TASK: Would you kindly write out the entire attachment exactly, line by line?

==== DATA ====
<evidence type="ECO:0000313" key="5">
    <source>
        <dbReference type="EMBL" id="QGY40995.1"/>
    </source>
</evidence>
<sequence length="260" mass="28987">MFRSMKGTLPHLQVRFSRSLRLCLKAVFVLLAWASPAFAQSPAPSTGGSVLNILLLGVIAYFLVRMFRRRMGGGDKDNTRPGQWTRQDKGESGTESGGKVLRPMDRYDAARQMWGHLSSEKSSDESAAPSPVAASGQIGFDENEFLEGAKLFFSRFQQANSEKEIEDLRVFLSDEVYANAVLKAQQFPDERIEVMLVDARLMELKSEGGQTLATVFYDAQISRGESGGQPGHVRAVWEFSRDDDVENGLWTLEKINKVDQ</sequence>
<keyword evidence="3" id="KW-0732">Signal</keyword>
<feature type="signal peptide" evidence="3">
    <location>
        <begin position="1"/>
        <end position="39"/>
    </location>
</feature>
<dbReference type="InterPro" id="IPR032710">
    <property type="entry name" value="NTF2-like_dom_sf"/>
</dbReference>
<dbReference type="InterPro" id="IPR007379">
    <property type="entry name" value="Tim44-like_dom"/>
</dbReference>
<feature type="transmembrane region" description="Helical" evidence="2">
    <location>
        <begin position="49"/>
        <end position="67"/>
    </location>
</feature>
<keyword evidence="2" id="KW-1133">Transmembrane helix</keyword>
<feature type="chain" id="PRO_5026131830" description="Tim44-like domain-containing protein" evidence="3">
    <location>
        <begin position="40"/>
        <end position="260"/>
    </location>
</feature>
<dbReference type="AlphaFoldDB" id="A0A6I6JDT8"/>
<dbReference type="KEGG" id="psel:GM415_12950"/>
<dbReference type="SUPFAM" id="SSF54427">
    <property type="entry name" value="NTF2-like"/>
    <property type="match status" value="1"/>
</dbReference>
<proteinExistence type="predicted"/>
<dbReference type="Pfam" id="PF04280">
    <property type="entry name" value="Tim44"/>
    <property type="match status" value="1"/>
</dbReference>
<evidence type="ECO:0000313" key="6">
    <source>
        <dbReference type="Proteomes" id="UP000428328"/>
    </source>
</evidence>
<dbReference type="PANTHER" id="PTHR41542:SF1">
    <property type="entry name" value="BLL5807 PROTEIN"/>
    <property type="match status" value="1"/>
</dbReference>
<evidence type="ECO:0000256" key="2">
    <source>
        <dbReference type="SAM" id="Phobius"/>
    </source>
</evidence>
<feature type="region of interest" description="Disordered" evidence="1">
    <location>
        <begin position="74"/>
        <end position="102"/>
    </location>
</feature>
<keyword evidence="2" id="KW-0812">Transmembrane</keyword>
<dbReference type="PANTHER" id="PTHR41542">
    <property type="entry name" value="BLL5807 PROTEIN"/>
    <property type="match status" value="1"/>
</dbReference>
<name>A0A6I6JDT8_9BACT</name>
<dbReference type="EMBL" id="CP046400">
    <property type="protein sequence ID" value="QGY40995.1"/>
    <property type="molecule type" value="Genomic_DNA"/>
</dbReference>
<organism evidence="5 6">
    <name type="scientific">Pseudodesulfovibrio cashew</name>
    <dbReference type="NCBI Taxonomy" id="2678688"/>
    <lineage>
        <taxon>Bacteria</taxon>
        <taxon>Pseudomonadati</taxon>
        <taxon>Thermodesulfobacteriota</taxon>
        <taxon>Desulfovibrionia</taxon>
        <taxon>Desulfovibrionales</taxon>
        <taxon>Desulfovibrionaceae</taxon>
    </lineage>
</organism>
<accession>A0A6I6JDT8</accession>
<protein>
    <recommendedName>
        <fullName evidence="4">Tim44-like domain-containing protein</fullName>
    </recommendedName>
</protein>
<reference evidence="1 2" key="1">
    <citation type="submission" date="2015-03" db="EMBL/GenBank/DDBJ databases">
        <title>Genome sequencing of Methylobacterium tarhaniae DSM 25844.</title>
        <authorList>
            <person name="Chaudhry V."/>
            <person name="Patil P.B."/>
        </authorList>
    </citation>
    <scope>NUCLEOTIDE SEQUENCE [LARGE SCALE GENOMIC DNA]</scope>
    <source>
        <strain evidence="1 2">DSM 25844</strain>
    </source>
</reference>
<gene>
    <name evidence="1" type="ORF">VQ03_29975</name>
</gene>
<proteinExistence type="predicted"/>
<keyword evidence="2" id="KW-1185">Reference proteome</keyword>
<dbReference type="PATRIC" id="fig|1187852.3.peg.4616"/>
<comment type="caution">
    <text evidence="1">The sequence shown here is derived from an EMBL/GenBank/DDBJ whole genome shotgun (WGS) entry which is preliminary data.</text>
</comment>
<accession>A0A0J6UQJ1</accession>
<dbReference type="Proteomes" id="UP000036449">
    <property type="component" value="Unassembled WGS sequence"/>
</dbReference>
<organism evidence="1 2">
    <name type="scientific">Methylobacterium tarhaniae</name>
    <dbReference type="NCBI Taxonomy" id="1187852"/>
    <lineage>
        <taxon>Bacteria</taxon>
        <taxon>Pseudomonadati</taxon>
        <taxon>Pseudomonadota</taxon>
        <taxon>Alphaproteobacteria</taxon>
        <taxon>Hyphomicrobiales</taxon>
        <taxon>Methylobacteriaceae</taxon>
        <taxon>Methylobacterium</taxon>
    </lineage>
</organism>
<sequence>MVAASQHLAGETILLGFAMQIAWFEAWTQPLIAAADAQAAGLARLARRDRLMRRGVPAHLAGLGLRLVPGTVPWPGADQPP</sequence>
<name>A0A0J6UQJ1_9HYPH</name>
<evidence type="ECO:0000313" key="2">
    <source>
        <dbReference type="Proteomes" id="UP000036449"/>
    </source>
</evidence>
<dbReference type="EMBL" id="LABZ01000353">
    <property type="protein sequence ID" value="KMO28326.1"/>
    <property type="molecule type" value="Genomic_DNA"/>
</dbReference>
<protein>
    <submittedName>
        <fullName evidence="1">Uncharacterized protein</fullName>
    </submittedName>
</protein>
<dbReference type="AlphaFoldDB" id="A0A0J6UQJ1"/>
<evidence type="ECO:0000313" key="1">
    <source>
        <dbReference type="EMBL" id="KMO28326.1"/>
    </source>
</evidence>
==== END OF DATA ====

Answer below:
<evidence type="ECO:0000313" key="5">
    <source>
        <dbReference type="EMBL" id="QGY40995.1"/>
    </source>
</evidence>
<sequence length="260" mass="28987">MFRSMKGTLPHLQVRFSRSLRLCLKAVFVLLAWASPAFAQSPAPSTGGSVLNILLLGVIAYFLVRMFRRRMGGGDKDNTRPGQWTRQDKGESGTESGGKVLRPMDRYDAARQMWGHLSSEKSSDESAAPSPVAASGQIGFDENEFLEGAKLFFSRFQQANSEKEIEDLRVFLSDEVYANAVLKAQQFPDERIEVMLVDARLMELKSEGGQTLATVFYDAQISRGESGGQPGHVRAVWEFSRDDDVENGLWTLEKINKVDQ</sequence>
<keyword evidence="3" id="KW-0732">Signal</keyword>
<feature type="signal peptide" evidence="3">
    <location>
        <begin position="1"/>
        <end position="39"/>
    </location>
</feature>
<dbReference type="InterPro" id="IPR032710">
    <property type="entry name" value="NTF2-like_dom_sf"/>
</dbReference>
<dbReference type="InterPro" id="IPR007379">
    <property type="entry name" value="Tim44-like_dom"/>
</dbReference>
<feature type="transmembrane region" description="Helical" evidence="2">
    <location>
        <begin position="49"/>
        <end position="67"/>
    </location>
</feature>
<keyword evidence="2" id="KW-1133">Transmembrane helix</keyword>
<feature type="chain" id="PRO_5026131830" description="Tim44-like domain-containing protein" evidence="3">
    <location>
        <begin position="40"/>
        <end position="260"/>
    </location>
</feature>
<dbReference type="AlphaFoldDB" id="A0A6I6JDT8"/>
<dbReference type="KEGG" id="psel:GM415_12950"/>
<dbReference type="SUPFAM" id="SSF54427">
    <property type="entry name" value="NTF2-like"/>
    <property type="match status" value="1"/>
</dbReference>
<proteinExistence type="predicted"/>
<dbReference type="Pfam" id="PF04280">
    <property type="entry name" value="Tim44"/>
    <property type="match status" value="1"/>
</dbReference>
<evidence type="ECO:0000313" key="6">
    <source>
        <dbReference type="Proteomes" id="UP000428328"/>
    </source>
</evidence>
<dbReference type="PANTHER" id="PTHR41542:SF1">
    <property type="entry name" value="BLL5807 PROTEIN"/>
    <property type="match status" value="1"/>
</dbReference>
<evidence type="ECO:0000256" key="2">
    <source>
        <dbReference type="SAM" id="Phobius"/>
    </source>
</evidence>
<feature type="region of interest" description="Disordered" evidence="1">
    <location>
        <begin position="74"/>
        <end position="102"/>
    </location>
</feature>
<keyword evidence="2" id="KW-0812">Transmembrane</keyword>
<dbReference type="PANTHER" id="PTHR41542">
    <property type="entry name" value="BLL5807 PROTEIN"/>
    <property type="match status" value="1"/>
</dbReference>
<name>A0A6I6JDT8_9BACT</name>
<dbReference type="EMBL" id="CP046400">
    <property type="protein sequence ID" value="QGY40995.1"/>
    <property type="molecule type" value="Genomic_DNA"/>
</dbReference>
<organism evidence="5 6">
    <name type="scientific">Pseudodesulfovibrio cashew</name>
    <dbReference type="NCBI Taxonomy" id="2678688"/>
    <lineage>
        <taxon>Bacteria</taxon>
        <taxon>Pseudomonadati</taxon>
        <taxon>Thermodesulfobacteriota</taxon>
        <taxon>Desulfovibrionia</taxon>
        <taxon>Desulfovibrionales</taxon>
        <taxon>Desulfovibrionaceae</taxon>
    </lineage>
</organism>
<accession>A0A6I6JDT8</accession>
<protein>
    <recommendedName>
        <fullName evidence="4">Tim44-like domain-containing protein</fullName>
    </recommendedName>
</protein>
<reference evidence="1 2" key="1">
    <citation type="submission" date="2015-03" db="EMBL/GenBank/DDBJ databases">
        <title>Genome sequencing of Methylobacterium tarhaniae DSM 25844.</title>
        <authorList>
            <person name="Chaudhry V."/>
            <person name="Patil P.B."/>
        </authorList>
    </citation>
    <scope>NUCLEOTIDE SEQUENCE [LARGE SCALE GENOMIC DNA]</scope>
    <source>
        <strain evidence="1 2">DSM 25844</strain>
    </source>
</reference>
<gene>
    <name evidence="1" type="ORF">VQ03_29975</name>
</gene>
<proteinExistence type="predicted"/>
<keyword evidence="2" id="KW-1185">Reference proteome</keyword>
<dbReference type="PATRIC" id="fig|1187852.3.peg.4616"/>
<comment type="caution">
    <text evidence="1">The sequence shown here is derived from an EMBL/GenBank/DDBJ whole genome shotgun (WGS) entry which is preliminary data.</text>
</comment>
<accession>A0A0J6UQJ1</accession>
<dbReference type="Proteomes" id="UP000036449">
    <property type="component" value="Unassembled WGS sequence"/>
</dbReference>
<organism evidence="1 2">
    <name type="scientific">Methylobacterium tarhaniae</name>
    <dbReference type="NCBI Taxonomy" id="1187852"/>
    <lineage>
        <taxon>Bacteria</taxon>
        <taxon>Pseudomonadati</taxon>
        <taxon>Pseudomonadota</taxon>
        <taxon>Alphaproteobacteria</taxon>
        <taxon>Hyphomicrobiales</taxon>
        <taxon>Methylobacteriaceae</taxon>
        <taxon>Methylobacterium</taxon>
    </lineage>
</organism>
<sequence>MVAASQHLAGETILLGFAMQIAWFEAWTQPLIAAADAQAAGLARLARRDRLMRRGVPAHLAGLGLRLVPGTVPWPGADQPP</sequence>
<name>A0A0J6UQJ1_9HYPH</name>
<evidence type="ECO:0000313" key="2">
    <source>
        <dbReference type="Proteomes" id="UP000036449"/>
    </source>
</evidence>
<dbReference type="EMBL" id="LABZ01000353">
    <property type="protein sequence ID" value="KMO28326.1"/>
    <property type="molecule type" value="Genomic_DNA"/>
</dbReference>
<protein>
    <submittedName>
        <fullName evidence="1">Uncharacterized protein</fullName>
    </submittedName>
</protein>
<dbReference type="AlphaFoldDB" id="A0A0J6UQJ1"/>
<evidence type="ECO:0000313" key="1">
    <source>
        <dbReference type="EMBL" id="KMO28326.1"/>
    </source>
</evidence>